The state of Korean Romanization is a total disaster. After I learned Hahn.geul (the Korean script) I got rid of all of my textbooks that used Romanization because they were more confusing than they were helpful. Still, Korean needs a better Romanization system for foreigners visiting the country. There is a way to Romanize which is much closer to the way that words are actually pronounced in Korean.

Every book you pick up that has Romanized Korean in it seems to use a different system and they are all terrible. This is because in many cases there is no direct mapping between some Korean sounds and English sounds. Another reason is that there are many languages that use the Latin alphabet and they don't all pronounce every letter or diphthong in the same way. In 2000 the Korean government came up with yet another system (Revised Romanization) which, in my opinion, didn't do enough to fix the problems in the existing systems.

Here's one example for the Romanization of wall (벽):

Revised RomanizationMcCune-ReischauerYale
byeok (byeog)pyŏkpyek

As you can see, in some systems the initial "ㅂ" is transliterated as a "b" and in some it is a "p". I'm not entirely sure that this is something that can be addressed in a Romanization system because the sound in Korean is between the "p" and "b" in English. One of the biggest problems with the older systems is the use of accents to denote different vowels. Surely there must be a way to write out the vowels so they can be read without having to look up how the accent transforms the vowel. That is one good thing about the new system: no accents.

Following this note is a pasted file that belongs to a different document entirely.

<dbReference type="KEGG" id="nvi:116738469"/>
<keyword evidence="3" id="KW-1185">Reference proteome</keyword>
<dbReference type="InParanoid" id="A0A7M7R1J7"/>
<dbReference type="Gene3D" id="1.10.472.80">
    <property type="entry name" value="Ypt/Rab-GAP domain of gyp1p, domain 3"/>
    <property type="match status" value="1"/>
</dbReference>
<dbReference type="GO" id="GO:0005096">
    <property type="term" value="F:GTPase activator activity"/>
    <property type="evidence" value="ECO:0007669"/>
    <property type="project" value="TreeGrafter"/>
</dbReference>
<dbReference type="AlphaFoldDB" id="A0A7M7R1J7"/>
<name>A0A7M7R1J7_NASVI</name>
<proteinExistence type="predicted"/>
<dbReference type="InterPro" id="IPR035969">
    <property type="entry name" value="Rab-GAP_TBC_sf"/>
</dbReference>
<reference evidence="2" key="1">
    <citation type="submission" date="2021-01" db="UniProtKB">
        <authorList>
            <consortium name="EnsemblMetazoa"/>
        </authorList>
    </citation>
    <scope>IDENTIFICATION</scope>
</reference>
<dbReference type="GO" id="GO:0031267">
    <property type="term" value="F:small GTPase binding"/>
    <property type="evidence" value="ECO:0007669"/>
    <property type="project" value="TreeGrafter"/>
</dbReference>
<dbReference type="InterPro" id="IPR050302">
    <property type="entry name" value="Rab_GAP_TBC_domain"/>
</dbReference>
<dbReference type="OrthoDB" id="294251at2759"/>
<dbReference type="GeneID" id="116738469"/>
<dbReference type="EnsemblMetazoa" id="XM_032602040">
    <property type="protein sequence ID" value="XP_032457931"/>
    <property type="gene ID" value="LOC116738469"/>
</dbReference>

I believe the "eo" comes from the French who gave us "Seoul". This always trips up my non-Korean-speaking friends. In my system I have taken the sound of the Korean vowels and changed them so that the sound of the vowel is unambiguous. In this case "eo" is more like "uh" and then "oo" smashed together. In my system "서울" is "Suh.ool". Periods are placed between consonants.

My wife attended "Soongsil" University. I believe it was Romanized this way because it is transliterated. If you take each component of "숭실" and turn it into a list you would get "ㅅㅜㅇㅅㅣㄹ". Transliterate that without context and you would end up with something similar to "Soongsil". However, in Korean if you have a "ㅅ" followed by certain vowels it actually becomes "sh". Another confusing bit of the existing transliteration is "ㅣ" to "i". Usually without an "e" the "i" is short like in "sit". The actual sound is usually more like "ee" in "eel". When you meet a Korean whose last name is Lee their actual name is actually just "ee". There is no "l" sound at all in the beginning of their name (unless they are North Korean... but you probably won't have too many chances to meet many North Koreans). In the system I have created "숭실" becomes "Soong.sheel" because that's how it's actually pronounced.

The system I have come up with is not a direct transliteration. It first runs the Korean string through pronunciation rules and then it is transliterated from the output of the pronunciation engine.

You can try it out below or on but I doubt that it will work in older browsers or Internet Explorer: